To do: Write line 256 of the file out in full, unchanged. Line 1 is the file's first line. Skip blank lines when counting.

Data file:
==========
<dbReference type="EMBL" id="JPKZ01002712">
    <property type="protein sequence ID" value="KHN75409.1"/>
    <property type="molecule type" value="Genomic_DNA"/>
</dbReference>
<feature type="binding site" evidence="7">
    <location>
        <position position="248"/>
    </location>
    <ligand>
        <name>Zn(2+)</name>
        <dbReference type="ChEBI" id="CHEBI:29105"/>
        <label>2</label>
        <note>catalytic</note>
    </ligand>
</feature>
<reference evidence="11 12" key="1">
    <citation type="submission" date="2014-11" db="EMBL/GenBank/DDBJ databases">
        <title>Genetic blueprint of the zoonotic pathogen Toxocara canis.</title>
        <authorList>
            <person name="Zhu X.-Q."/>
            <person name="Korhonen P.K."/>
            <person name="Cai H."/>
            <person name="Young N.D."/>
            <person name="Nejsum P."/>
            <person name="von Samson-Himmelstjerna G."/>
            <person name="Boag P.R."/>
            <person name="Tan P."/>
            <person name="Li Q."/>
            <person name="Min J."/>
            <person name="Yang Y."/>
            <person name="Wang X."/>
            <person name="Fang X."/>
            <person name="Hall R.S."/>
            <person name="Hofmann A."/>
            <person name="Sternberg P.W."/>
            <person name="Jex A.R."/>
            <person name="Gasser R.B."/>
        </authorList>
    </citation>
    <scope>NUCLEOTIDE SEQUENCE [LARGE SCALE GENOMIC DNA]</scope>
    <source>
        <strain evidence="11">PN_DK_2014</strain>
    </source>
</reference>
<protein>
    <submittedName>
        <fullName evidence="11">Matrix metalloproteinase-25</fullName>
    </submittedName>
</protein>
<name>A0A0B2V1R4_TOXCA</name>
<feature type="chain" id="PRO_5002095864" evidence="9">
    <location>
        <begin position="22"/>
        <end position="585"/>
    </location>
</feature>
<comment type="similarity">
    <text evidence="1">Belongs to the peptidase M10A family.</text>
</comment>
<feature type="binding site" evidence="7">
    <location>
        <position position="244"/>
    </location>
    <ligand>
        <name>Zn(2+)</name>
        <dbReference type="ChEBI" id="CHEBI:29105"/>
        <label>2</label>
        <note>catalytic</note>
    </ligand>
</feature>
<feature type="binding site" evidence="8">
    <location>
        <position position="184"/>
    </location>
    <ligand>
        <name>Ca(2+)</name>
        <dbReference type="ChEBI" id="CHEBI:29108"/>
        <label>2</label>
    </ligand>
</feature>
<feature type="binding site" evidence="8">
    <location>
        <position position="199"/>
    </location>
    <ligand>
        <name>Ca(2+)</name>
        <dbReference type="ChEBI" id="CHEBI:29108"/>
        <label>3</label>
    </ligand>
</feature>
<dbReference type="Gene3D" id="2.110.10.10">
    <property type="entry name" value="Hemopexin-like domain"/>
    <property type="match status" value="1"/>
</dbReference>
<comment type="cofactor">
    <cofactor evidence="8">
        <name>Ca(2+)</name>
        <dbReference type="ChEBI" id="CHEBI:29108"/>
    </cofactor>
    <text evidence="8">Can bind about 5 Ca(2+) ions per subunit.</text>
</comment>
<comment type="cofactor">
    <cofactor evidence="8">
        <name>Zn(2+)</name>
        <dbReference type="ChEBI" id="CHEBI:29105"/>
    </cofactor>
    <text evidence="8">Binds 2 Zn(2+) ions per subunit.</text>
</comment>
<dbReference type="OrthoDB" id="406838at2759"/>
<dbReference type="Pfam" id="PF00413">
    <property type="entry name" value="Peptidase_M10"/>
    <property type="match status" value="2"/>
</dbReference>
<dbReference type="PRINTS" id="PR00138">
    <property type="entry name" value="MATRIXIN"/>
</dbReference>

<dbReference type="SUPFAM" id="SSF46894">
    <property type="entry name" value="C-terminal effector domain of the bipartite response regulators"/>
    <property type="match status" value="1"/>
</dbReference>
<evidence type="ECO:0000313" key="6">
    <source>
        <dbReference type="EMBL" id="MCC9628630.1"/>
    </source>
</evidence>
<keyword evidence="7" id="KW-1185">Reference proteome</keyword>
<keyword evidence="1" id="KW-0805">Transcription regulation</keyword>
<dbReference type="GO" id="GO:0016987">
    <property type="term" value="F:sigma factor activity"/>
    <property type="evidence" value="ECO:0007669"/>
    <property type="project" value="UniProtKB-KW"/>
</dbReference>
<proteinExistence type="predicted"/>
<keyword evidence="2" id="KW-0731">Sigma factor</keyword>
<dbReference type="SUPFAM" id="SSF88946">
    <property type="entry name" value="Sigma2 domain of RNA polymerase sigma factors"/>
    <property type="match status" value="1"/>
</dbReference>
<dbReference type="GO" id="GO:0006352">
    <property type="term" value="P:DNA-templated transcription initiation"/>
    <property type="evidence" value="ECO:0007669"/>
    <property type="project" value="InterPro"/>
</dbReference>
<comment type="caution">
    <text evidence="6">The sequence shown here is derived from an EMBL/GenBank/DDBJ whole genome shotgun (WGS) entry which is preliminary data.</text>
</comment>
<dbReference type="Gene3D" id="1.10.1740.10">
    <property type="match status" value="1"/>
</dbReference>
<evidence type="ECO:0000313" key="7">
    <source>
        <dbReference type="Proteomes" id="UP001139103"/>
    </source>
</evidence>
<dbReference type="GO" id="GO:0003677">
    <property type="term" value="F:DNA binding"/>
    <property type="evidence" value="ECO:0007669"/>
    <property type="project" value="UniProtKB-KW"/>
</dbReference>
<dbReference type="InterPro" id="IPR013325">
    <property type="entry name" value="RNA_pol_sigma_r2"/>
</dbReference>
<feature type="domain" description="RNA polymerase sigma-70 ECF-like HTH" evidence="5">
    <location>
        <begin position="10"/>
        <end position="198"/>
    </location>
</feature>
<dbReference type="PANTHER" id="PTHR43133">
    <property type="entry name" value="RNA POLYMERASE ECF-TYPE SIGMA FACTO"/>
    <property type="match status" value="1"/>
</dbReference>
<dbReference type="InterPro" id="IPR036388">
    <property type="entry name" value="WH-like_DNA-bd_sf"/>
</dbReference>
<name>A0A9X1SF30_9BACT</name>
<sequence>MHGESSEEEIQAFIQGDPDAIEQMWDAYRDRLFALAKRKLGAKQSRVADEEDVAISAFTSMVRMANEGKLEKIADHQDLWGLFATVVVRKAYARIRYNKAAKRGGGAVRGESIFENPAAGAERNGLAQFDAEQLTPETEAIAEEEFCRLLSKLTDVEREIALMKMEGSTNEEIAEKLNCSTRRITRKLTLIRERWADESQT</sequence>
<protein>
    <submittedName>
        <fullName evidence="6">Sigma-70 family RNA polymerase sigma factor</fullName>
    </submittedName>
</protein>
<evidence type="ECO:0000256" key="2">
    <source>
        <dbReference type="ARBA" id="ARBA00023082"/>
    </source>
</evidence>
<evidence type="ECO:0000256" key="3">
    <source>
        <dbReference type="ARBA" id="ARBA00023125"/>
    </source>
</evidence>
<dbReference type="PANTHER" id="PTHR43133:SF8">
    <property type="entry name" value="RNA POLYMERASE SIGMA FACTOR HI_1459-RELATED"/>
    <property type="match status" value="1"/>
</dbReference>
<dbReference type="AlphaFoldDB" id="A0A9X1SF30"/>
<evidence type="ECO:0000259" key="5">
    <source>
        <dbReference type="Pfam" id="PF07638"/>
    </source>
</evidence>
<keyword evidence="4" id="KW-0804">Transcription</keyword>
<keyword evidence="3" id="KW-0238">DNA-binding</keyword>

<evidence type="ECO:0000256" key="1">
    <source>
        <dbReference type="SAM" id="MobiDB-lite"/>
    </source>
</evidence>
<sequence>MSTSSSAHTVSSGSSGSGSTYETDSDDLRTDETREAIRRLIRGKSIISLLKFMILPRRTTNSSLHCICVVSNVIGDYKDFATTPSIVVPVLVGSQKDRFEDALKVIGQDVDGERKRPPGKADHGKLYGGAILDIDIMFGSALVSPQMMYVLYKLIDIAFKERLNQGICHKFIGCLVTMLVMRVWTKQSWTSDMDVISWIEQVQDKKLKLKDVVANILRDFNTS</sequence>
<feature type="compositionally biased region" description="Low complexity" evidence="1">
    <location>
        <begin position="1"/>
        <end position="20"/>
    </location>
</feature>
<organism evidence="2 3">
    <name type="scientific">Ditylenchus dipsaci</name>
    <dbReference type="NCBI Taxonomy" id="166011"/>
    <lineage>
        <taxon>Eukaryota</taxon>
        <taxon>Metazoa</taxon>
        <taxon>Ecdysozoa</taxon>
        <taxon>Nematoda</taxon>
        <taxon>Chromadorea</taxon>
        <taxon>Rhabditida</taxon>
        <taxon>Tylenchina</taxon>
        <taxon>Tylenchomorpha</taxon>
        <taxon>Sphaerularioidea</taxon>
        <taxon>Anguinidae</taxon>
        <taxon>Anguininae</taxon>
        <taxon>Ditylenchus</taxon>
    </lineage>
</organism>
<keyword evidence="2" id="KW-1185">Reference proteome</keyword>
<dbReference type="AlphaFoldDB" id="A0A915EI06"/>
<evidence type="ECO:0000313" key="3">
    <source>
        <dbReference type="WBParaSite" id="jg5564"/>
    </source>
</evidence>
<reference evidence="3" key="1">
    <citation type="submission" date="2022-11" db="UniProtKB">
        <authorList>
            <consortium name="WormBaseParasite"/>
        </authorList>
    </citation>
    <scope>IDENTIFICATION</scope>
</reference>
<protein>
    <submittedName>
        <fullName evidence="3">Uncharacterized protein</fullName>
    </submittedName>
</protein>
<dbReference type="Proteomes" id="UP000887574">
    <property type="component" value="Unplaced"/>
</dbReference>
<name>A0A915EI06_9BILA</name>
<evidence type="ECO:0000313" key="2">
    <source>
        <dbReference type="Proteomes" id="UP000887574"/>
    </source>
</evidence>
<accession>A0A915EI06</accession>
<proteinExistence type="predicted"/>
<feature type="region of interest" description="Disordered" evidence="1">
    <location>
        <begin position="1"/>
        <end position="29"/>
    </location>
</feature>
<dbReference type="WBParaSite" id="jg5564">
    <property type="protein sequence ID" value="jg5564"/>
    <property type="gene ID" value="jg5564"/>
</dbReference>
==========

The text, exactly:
    <property type="component" value="Unplaced"/>